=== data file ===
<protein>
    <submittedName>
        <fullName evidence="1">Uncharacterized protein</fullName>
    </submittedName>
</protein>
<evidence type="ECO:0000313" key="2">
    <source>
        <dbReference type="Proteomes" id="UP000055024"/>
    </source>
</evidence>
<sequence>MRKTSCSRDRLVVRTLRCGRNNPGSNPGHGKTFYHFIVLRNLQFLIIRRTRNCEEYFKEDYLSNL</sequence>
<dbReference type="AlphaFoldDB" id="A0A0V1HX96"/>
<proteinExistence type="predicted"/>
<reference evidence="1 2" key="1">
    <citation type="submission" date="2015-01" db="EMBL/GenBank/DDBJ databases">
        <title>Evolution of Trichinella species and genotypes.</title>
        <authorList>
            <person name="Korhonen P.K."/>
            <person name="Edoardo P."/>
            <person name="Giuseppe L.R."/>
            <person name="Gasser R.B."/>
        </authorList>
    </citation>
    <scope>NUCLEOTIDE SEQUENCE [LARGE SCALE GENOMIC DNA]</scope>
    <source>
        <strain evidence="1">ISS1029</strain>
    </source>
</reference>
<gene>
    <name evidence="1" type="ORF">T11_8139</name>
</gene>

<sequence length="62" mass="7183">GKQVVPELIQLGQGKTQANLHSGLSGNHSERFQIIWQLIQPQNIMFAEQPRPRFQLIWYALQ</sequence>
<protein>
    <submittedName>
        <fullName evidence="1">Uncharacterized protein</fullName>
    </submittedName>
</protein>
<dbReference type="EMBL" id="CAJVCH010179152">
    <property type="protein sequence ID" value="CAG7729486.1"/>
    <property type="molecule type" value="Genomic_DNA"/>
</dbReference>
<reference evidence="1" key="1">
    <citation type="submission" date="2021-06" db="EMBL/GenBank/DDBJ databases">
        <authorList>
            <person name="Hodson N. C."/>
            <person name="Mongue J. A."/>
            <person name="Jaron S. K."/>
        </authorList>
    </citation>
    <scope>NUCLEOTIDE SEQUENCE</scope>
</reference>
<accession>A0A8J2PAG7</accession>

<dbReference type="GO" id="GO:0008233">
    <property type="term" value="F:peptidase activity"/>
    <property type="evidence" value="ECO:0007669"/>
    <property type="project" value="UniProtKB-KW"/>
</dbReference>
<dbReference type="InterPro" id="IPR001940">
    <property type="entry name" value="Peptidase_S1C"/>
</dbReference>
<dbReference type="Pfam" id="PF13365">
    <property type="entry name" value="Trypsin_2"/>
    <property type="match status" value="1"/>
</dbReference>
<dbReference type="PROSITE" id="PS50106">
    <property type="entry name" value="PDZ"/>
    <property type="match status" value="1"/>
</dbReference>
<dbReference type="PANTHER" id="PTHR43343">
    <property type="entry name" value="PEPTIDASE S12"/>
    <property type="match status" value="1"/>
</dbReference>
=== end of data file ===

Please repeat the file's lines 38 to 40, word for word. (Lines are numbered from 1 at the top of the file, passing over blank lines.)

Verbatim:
<dbReference type="EMBL" id="CAJVCH010179152">
    <property type="protein sequence ID" value="CAG7729486.1"/>
    <property type="molecule type" value="Genomic_DNA"/>